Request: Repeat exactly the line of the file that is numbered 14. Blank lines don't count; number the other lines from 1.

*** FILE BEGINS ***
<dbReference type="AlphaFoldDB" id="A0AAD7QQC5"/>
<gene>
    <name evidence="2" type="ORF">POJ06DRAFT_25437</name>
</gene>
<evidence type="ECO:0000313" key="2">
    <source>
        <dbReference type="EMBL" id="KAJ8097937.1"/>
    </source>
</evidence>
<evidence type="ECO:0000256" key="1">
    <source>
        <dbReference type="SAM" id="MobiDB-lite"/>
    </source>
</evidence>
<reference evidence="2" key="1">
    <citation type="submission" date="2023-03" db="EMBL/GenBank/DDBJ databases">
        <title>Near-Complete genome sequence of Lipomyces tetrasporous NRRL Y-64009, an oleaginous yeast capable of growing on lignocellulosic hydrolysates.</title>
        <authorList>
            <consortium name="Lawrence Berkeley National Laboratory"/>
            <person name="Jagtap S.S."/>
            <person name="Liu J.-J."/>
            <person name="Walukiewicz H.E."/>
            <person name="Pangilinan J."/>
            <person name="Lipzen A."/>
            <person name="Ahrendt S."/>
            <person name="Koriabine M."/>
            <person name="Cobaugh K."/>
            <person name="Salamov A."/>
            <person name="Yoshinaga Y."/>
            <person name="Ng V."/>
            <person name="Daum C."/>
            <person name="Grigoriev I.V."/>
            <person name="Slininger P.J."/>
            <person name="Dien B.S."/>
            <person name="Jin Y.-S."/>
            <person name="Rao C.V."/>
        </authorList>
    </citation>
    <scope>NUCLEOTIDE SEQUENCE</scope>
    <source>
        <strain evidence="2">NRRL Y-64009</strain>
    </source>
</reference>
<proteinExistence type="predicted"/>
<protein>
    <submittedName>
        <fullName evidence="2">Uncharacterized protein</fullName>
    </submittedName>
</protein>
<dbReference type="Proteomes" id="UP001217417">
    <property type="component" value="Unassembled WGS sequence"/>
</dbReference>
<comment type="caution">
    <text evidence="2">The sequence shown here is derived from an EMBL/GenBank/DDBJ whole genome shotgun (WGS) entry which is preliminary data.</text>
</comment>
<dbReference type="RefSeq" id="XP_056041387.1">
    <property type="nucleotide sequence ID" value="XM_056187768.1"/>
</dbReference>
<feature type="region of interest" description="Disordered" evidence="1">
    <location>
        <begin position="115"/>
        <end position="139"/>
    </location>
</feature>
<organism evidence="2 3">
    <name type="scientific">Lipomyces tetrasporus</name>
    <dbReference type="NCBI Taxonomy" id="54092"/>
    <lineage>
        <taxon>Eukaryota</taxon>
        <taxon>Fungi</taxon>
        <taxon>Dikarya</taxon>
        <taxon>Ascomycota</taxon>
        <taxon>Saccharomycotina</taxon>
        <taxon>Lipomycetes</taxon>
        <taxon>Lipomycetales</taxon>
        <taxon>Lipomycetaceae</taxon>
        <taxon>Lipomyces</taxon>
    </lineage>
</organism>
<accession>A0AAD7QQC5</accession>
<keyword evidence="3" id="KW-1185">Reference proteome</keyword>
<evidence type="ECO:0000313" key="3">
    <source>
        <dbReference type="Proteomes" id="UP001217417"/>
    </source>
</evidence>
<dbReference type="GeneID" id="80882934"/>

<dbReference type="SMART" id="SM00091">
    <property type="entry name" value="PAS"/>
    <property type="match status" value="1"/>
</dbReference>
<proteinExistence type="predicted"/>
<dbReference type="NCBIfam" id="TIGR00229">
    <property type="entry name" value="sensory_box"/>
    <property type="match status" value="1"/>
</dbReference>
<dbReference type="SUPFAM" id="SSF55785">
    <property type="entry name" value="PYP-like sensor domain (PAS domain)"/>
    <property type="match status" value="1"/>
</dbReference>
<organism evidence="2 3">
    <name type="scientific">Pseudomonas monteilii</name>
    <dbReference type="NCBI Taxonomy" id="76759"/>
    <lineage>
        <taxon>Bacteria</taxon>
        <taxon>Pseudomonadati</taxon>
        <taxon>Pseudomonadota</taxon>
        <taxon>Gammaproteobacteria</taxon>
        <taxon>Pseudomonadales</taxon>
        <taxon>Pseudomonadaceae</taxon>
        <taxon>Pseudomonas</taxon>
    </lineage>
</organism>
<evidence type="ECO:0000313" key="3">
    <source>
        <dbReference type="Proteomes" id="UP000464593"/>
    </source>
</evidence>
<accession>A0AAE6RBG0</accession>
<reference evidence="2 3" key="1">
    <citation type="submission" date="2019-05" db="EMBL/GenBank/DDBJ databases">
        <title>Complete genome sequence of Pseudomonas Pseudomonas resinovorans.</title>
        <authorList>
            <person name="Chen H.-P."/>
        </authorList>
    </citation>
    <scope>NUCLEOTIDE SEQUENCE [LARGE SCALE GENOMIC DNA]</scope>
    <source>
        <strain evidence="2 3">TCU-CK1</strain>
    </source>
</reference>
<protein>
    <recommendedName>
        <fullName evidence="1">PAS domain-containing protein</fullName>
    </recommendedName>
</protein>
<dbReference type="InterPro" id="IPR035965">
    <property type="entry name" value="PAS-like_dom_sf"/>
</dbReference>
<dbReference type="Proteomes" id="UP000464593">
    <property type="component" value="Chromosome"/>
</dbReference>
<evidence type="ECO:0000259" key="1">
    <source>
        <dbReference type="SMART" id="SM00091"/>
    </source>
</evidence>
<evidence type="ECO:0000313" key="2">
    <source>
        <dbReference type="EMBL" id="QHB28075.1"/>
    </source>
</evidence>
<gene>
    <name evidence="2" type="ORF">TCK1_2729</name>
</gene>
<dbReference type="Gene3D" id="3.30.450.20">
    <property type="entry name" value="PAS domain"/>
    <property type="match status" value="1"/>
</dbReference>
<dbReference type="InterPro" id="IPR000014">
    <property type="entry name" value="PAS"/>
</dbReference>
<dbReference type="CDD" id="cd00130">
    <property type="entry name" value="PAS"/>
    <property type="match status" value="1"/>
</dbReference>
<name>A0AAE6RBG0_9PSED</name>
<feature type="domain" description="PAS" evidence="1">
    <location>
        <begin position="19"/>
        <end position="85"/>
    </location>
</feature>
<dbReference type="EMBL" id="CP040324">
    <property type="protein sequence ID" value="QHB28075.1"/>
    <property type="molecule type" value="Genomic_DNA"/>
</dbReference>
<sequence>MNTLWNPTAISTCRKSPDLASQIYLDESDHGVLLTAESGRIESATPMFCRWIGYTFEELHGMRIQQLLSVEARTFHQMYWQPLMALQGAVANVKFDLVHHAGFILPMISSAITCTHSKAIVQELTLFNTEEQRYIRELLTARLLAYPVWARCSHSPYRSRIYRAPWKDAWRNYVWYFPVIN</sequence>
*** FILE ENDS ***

</evidence>